You use this template to create installation packages for deploying Web-based applications such as an ASP.NET Web application or an XML Web service. Like the setup project template, the Web setup project also creates an (.msi) installer package, but this installer package installs files to a virtual directory on the target Web server.

Merge Module Project

Merge module projects enable you to package components that may be shared between multiple applications. A merge module is created as an .msm file. Merge modules are created for the use of the authors of applications that use the shared component.

Unlike the Windows Installer setup package (.msi file), merge modules are not installed directly; instead, merge modules are merged with the installer package of an application that uses the packaged component.

When an application containing a merge module is installed, the Windows installer maintains the component's reference count in the Windows database. When another application that uses the same version of the component is installed, instead of installing the component, Windows installer just increases the component's reference count. Later, when an application is uninstalled, Windows installer checks the reference count of shared components. A shared component is uninstalled only if the component is not being used by any other installed application.

Cab Project

CAB (short for "cabinet") files store a set of files in a compressed archive. A compressed archive may span over one or more files, each having a .cab extension. You can create CAB files by using the Visual Studio .NET Cab Project.

CAB files are often used when you need to reduce the size of your distribution. This may be necessary when you want to distribute the programs over the Internet or on small-sized media such as floppy disks.


Use Authenticode Signing for Downloaded Code To ensure the credibility of code downloaded from the Internet, you should sign the code using Microsoft Authenticode technology. An Authenticode signature uses a digital certificate issued by a third-party certification authority (such as Verisign or Thawte) to assert a company's identity.

When users download an Authenticode-signed download package, they are presented with a digital certificate that shows the name of the software publisher as asserted by the certification authority. A user who trusts the certification authority and the software publisher can feel safe downloading and installing the software package.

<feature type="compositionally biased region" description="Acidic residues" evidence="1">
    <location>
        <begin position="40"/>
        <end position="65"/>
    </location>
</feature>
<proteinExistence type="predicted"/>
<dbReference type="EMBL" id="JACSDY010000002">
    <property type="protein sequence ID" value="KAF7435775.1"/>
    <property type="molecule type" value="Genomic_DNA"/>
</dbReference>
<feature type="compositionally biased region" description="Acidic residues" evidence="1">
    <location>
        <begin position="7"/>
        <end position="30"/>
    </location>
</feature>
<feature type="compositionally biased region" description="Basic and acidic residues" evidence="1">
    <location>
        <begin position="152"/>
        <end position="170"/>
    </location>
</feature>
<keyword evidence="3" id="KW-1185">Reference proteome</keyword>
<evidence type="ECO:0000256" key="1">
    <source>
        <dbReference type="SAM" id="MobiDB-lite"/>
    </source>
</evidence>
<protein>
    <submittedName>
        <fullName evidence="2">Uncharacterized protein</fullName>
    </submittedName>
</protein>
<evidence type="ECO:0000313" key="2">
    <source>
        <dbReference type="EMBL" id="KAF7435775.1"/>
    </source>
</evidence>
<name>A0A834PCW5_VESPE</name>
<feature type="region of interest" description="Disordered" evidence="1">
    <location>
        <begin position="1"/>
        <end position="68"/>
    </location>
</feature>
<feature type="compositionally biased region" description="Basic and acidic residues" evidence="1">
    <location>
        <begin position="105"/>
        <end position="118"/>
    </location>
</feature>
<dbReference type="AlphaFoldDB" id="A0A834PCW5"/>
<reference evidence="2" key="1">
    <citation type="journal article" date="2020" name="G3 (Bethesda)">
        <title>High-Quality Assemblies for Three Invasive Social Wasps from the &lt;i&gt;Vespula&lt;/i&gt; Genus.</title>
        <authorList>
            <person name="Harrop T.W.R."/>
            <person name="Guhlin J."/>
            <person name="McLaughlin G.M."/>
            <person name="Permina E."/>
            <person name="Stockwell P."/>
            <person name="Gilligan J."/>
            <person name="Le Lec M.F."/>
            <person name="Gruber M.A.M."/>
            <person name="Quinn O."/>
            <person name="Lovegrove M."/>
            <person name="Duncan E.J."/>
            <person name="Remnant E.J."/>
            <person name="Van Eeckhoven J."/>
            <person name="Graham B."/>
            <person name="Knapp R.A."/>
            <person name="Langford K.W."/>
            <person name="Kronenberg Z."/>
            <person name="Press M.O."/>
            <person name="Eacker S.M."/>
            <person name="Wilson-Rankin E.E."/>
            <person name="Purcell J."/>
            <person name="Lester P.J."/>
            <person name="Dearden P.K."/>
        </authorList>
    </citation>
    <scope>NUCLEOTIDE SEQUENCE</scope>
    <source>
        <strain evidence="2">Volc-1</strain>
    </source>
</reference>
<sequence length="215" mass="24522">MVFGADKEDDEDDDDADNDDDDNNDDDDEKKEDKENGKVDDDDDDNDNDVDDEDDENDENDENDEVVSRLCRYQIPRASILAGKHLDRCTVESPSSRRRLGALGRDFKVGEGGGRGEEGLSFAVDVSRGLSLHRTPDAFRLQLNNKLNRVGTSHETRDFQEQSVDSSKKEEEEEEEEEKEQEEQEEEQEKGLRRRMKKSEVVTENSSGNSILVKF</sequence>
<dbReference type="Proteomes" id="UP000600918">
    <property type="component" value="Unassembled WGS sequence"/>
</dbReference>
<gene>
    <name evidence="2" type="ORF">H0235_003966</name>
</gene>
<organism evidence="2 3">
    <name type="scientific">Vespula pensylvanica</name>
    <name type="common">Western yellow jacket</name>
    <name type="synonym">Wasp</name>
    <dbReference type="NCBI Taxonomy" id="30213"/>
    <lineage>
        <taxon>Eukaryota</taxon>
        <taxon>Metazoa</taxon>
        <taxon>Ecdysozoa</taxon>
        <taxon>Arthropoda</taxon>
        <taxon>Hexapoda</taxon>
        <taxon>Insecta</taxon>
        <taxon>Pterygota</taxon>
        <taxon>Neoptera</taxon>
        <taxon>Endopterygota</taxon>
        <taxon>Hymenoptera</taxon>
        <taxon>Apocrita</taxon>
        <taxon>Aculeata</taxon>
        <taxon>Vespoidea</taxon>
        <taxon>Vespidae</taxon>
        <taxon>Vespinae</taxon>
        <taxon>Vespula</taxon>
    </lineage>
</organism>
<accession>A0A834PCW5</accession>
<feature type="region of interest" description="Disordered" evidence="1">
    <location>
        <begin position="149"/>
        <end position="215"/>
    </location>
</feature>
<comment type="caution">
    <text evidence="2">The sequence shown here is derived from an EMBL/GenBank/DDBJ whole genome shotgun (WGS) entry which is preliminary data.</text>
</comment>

You can use the File Signing tool (signcode.exe) to attach an Authenticode signature to the assembly.

In an enterprise application, you normally use CAB files to package managed controls or the legacy ActiveX controls that will be hosted on the Web page. The controls are embedded in the Web page with the <object> element, and the path to the CAB files that contains the control is specified by the CODEBASE attribute. At runtime, such controls are downloaded to the user's computer and executed on demand.

Customizing Visual Studio .NET Setup and Deployment Projects

When you are creating a setup and deployment project, you might also want to provide custom features and perform custom actions while performing installation (for example, create Registry entries, provide a customized user interface for installation, perform custom actions, check for conditions to be satisfied for installation, create menu options and shortcuts, and so on).

Visual Studio .NET provides the following editors to customize various aspects of the installation process:

  • File System Editor— The File System Editor provides a mapping of the file system on the target machine. Each folder is referred to with a special name that is converted to represent the folder on the target machine during the installation process. For example, at the time of installation, the special folder User's Desktop will be converted to the actual desktop path on the target machine.

    You can add files to various special folders, such as the Application Folder, Common Files Folder, Program Files Folder, User's Desktop, System Folder, User's Startup Folder, and many others—each of which represents a particular folder on the target machine.

  • Registry Editor— The Registry Editor allows you to specify Registry keys, subkeys, and values that are added to the Registry on the target machine during the installation process. You can also import Registry files into the Registry Editor.